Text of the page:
American television host, actress, producer, philanthropist and entrepreneur Oprah Gail Winfrey was born on January 29, 1954, in Kosciusko, Mississippi. After a troubled adolescence in a small farming community, where she was sexually abused by a number of male relatives and friends of her mother, Vernita, she moved to Nashville to live with her father, Vernon, a barber and businessman.
She entered Tennessee State University in 1971 and began working in radio and television broadcasting in Nashville.
In 1976, Oprah Winfrey moved to Baltimore, Maryland, where she hosted the TV chat show People Are Talking. The show became a hit and Winfrey stayed with it for eight years, after which she was recruited by a Chicago TV station to host her own morning show, A M Chicago. Her major competitor in the time slot was Phil Donahue.
Within several months, Winfrey's open, warm-hearted personal style had won her 100,000 more viewers than Donahue and had taken her show from last place to first in the ratings. Her success led to nationwide fame and a role in Steven Spielberg's 1985 film ‘The Color Purple’, for which she was nominated for an Academy Award for Best Supporting Actress.
Winfrey launched the Oprah Winfrey Show in 1986 as a nationally syndicated program. With its placement on 120 channels and an audience of 10 million people, the show grossed $125 million by the end of its first year, of which Winfrey received $30 million.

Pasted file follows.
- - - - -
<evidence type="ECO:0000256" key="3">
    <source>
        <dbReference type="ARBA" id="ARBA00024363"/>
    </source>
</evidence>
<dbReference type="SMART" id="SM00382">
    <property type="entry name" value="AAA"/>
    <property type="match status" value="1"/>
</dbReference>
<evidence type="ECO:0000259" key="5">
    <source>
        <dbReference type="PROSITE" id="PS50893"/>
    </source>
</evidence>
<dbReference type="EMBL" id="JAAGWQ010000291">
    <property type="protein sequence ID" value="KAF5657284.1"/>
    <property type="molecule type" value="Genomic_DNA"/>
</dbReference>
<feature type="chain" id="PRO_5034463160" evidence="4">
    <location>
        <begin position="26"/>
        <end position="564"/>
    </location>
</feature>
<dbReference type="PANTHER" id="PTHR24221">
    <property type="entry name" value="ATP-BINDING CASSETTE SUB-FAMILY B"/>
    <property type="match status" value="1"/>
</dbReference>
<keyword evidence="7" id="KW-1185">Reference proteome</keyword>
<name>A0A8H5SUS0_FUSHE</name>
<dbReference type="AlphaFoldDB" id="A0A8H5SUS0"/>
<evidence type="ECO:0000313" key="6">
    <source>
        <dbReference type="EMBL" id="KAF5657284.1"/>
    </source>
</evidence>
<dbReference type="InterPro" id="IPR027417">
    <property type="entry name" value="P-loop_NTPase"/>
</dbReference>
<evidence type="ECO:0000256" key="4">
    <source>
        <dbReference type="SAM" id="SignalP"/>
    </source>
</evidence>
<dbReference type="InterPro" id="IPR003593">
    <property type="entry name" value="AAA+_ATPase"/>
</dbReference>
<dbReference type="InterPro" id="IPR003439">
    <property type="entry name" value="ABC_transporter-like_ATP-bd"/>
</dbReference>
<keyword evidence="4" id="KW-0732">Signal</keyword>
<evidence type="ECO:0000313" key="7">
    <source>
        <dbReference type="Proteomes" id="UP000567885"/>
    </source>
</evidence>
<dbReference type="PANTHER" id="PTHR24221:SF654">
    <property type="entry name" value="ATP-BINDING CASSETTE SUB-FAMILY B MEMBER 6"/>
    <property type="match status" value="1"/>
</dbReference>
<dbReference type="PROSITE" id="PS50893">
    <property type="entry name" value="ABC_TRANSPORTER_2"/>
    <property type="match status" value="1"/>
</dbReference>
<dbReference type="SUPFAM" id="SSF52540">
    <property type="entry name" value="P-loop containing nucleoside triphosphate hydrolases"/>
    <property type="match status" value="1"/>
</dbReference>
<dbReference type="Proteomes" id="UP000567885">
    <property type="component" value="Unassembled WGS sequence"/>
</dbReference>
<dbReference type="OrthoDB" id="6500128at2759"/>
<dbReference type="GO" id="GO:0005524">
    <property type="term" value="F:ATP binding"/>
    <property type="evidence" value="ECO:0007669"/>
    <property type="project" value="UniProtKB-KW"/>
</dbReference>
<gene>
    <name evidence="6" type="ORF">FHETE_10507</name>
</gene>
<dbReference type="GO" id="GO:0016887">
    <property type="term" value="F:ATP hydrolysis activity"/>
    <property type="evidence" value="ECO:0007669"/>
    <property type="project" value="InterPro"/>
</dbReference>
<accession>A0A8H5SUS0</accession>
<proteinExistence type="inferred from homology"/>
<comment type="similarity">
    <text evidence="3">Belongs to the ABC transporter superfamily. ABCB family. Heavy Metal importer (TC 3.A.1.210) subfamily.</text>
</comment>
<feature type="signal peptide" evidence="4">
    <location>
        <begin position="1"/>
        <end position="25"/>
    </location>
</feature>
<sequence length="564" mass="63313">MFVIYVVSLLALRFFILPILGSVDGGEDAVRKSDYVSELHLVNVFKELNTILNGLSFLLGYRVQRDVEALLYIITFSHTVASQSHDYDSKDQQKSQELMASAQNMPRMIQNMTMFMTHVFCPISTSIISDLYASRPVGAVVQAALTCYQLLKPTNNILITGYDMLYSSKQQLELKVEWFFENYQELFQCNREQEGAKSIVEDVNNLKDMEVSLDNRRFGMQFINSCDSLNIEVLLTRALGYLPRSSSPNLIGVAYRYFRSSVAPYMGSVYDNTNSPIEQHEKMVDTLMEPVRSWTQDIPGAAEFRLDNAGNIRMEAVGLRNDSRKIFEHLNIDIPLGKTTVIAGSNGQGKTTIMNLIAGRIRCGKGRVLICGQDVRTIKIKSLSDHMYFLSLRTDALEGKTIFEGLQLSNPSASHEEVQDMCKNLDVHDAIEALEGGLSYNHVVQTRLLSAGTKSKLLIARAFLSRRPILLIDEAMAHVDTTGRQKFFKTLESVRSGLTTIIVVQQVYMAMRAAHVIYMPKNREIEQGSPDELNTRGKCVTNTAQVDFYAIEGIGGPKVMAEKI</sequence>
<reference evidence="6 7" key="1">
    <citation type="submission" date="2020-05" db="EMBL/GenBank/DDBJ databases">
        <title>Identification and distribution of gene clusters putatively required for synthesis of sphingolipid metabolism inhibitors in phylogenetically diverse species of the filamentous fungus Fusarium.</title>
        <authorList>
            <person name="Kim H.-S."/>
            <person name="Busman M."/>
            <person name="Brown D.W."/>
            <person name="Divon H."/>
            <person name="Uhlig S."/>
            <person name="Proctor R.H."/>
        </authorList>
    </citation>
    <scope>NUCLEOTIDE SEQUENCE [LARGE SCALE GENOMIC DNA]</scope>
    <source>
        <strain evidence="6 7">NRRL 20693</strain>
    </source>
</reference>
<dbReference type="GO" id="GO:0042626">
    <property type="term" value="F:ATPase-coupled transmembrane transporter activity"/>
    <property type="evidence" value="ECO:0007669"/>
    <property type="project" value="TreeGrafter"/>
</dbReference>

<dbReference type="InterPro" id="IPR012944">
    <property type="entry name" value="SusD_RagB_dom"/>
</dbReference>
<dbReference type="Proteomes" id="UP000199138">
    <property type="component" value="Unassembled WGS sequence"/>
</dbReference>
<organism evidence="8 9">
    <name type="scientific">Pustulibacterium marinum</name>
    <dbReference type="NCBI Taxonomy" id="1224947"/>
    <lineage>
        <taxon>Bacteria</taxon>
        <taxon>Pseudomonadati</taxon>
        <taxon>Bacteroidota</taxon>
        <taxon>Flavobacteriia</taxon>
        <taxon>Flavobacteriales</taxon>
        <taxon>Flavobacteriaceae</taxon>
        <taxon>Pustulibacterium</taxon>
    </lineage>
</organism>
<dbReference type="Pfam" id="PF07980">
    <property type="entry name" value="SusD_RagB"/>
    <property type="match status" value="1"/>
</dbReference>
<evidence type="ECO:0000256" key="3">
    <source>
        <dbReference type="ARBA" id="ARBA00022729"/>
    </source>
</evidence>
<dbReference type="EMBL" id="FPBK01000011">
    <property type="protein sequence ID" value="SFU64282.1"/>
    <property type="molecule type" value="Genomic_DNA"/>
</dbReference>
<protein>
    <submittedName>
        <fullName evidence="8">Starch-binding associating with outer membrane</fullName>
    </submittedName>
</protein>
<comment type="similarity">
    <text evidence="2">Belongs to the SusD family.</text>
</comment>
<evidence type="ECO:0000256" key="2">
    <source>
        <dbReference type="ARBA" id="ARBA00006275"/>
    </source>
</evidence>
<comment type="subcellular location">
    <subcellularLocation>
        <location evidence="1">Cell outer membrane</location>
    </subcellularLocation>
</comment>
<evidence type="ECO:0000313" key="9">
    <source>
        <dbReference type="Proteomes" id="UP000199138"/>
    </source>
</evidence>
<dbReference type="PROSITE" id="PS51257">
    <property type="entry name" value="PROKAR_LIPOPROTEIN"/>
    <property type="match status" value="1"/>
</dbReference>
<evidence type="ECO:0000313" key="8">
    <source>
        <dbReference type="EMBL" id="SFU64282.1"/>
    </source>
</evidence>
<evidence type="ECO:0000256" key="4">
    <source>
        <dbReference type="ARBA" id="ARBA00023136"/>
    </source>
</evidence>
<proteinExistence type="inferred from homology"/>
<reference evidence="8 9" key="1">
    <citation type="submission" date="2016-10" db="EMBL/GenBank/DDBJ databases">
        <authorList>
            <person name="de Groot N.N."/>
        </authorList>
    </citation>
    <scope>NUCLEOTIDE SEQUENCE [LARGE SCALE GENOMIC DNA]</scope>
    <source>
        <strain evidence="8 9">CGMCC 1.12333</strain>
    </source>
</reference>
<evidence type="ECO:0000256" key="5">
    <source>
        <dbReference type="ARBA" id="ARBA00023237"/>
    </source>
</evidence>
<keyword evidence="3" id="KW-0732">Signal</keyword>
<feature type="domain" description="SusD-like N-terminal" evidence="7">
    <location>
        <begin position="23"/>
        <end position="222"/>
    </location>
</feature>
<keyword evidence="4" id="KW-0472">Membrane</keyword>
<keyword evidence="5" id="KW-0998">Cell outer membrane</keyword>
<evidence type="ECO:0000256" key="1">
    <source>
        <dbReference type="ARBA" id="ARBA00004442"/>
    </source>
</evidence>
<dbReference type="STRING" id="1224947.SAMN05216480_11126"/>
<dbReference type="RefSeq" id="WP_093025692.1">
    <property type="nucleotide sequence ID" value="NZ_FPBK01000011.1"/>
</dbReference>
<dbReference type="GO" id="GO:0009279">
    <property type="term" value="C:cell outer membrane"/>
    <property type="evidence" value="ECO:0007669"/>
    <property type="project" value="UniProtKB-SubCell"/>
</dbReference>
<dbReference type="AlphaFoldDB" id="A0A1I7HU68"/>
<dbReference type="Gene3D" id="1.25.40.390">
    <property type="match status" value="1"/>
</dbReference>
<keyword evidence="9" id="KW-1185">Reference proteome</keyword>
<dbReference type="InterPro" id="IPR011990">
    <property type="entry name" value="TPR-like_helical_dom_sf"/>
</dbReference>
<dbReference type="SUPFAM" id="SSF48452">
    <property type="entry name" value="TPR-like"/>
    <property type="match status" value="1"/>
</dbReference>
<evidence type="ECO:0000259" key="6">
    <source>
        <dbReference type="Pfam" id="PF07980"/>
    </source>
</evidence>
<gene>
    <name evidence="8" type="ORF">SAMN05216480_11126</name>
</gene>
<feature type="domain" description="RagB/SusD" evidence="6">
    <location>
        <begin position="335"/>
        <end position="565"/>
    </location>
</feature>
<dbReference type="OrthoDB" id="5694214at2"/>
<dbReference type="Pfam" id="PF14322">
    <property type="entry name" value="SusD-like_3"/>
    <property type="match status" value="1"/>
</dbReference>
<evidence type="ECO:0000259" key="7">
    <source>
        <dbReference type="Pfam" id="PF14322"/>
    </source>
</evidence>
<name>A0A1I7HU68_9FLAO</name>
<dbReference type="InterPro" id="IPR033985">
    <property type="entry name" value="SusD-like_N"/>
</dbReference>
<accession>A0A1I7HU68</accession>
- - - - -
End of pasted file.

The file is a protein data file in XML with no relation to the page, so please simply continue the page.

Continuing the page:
She soon gained ownership of the program from ABC, drawing it under the control of her new production company, Harpo Productions ('Oprah' spelled backwards) and making more and more money from syndication.
In 1994, with talk shows becoming increasingly trashy and exploitative, Winfrey pledged to keep her show free of tabloid topics. Although ratings initially fell, she earned the respect of her viewers and was soon rewarded with an upsurge in popularity.
Her projects with Harpo have included the highly rated 1989 TV miniseries, ‘The Women of Brewster Place’, which she also starred in. Winfrey also signed a multi-picture contract with Disney. The initial project, 1998's ‘Beloved’, based on Pulitzer Prize-winning novel by Toni Morrison and starring Winfrey and Danny Glover, got mixed reviews and generally failed to live up to expectations.
Winfrey, who became almost as well-known for her weight loss efforts as for her talk show, lost an estimated 90 pounds (dropping to her ideal weight of around 150 pounds) and competed in the Marine Corps Marathon in Washington, DC, in 1995. In the wake of her highly publicized success, Winfrey's personal chef, Rosie Daley, and trainer, Bob Greene, both published best-selling books.
The media giant contributed immensely to the publishing world by launching her ‘Oprah's Book Club’, as part of her talk show. The program propelled many unknown authors to the top of the bestseller lists and gave pleasure reading a new kind of popular prominence.
With the debut in 1999 of Oxygen Media, a company she co-founded that is dedicated to producing cable and Internet programming for women, Winfrey ensured her place in the forefront of the media industry and as one of the most powerful and wealthy people in show business.
In 2002, she concluded a deal with the network to air a prime-time complement to her syndicated talk show. Her highly successful monthly, ‘O: The Oprah Magazine’ debuted in 2000, and in 2004, she signed a new contract to continue The Oprah Winfrey Show through the 2010-11 season.